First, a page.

Good friend Scotty – the one who hosts the Game Nights that I write about, on occassion – had mentioned a PlayStation game called “Darkest Dungeon” to me a few weeks back. I later saw him play a few minutes of it, and it piqued my interest. I ultimately bought the game for PC on Thursday.
I have only played it for about 4 hours since then but I’ve really enjoying what I’ve experienced.
You are the heir to a mansion that, due to some “mistakes” by one of your ancestors, is now a haunted mess of land and building. To rid the area of its haunts – bad humans, eerie fish-men, the undead, and all kinds of monsters and evilness that I haven’t had the pleasure of running across yet – you put out the call to all: come to The Hamlet, explore the area, vanquish the evil, become rich and famous!
You normally control 4 characters at a time, from Vestals (“War Priestess”) to Highwaymen (“Robbers/Thieves”) to Plague Doctors (think “Affliction Warlocks” from World of Warcraft), but to start out, you only control 2. Once you make through the Woods – the Tutorial area – you reach the Hamlet, the “safe area”.
In the Hamlet, you can recruit new party members at the Stage Coach, visit the fallen at the Graveyard, or train at the Guild Hall. Your party members can also purchase supplies from the Caretaker, better arms and armor from the Blacksmith, and most importantly, relieve Stress and heal. Stress relief and healing comes in 3 forms:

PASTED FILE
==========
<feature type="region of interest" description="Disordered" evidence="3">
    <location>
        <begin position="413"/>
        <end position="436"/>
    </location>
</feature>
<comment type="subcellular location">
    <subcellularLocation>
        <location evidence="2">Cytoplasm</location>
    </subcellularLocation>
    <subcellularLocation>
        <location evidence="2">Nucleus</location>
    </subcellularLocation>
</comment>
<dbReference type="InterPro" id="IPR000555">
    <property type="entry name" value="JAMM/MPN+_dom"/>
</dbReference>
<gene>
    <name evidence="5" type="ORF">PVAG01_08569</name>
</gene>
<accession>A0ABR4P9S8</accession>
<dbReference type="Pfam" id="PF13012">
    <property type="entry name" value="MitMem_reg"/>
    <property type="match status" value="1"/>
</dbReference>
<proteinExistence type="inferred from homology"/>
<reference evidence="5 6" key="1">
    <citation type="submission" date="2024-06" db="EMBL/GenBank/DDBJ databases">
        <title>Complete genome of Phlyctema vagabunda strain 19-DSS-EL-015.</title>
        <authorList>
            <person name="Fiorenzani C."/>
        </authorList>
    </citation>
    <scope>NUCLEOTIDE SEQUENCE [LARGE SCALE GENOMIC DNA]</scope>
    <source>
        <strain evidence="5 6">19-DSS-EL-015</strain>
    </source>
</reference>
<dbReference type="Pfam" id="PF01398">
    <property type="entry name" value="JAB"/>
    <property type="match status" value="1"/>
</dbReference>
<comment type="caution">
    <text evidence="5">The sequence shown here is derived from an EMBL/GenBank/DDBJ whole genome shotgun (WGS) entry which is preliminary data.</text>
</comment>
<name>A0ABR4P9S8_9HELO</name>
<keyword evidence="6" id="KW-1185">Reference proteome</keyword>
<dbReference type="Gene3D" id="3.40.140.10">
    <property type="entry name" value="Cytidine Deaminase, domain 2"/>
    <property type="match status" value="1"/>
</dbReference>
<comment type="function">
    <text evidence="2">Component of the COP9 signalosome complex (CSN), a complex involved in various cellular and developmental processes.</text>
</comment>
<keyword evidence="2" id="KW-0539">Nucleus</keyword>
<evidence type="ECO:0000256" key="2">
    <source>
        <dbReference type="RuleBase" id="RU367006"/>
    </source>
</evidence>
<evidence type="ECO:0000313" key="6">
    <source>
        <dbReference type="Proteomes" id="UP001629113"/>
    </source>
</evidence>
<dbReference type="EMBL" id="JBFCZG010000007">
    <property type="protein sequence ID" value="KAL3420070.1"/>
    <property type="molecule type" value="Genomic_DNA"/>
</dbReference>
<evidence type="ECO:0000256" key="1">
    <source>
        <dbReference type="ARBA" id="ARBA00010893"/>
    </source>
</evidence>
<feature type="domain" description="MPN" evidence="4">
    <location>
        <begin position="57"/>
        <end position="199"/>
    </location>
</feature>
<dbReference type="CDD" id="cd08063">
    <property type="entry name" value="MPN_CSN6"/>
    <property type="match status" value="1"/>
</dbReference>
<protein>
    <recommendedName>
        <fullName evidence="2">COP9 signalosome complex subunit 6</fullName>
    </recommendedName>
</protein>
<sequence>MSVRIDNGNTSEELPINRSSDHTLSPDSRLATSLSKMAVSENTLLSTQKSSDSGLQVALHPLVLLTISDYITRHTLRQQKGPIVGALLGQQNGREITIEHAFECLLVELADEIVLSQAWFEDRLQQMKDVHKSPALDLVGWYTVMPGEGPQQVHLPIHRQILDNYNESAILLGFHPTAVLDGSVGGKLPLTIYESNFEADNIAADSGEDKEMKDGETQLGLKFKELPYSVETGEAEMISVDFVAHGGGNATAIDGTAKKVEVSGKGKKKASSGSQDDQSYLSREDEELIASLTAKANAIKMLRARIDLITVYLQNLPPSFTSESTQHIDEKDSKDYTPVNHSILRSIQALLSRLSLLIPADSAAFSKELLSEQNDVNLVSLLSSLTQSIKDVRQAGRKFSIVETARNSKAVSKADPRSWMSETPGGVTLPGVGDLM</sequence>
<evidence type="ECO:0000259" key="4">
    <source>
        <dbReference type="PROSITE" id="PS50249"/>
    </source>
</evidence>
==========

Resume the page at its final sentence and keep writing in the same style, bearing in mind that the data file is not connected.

- Treatment: your characters can treat illnesses, diseases, and afflictions at the Sanitorium… but it is costly. For a character at level 0, for example, it would have cost me 5,000 gold to treat 1 affliction. Unless it’s absolutely necessary, I’d recommend waiting to use the Sanitorium until you have a good amount of gold saved up.
- Holy-Based: your characters (if their class/afflictions allow) can visit the Abbey. There, they can Pray to a Higher Power for guidance, Meditate to cleanse the mind and soul, or Flagellate yourself as punishment for deeds done on the road. These are MUCH less expensive than the Sanitorium.
- Physical-Based: “Flagellate” is not in this category because it takes place in the Abbey. The Tavern is the setting for these Stress relievers. While at the Tavern, you could Gamble away the night – and money, Drink your sorrows away, or visit the Brothel for more… physical relief.
One of the major components of the game that I equally like and want to pull my hair out over is Stress Level. When adventuring, each character will have a Stress Level; this Stress Level will rise or fall, sometimes dramatically, based on what goes on in the dungeons. Enemy spells, being Critically Hit by enemies, questing in the dark, and seeing a comrade die are just some of the ways that Stress can up, and in a hurry. Stress can go down by killing enemies, getting Critically Healed, resting/relaxing/praying/atonement in the Hamlet, to name a few… although they don’t seem to increase it as fast as the others decrease it. Either way, your job is to keep Stress as low as possible.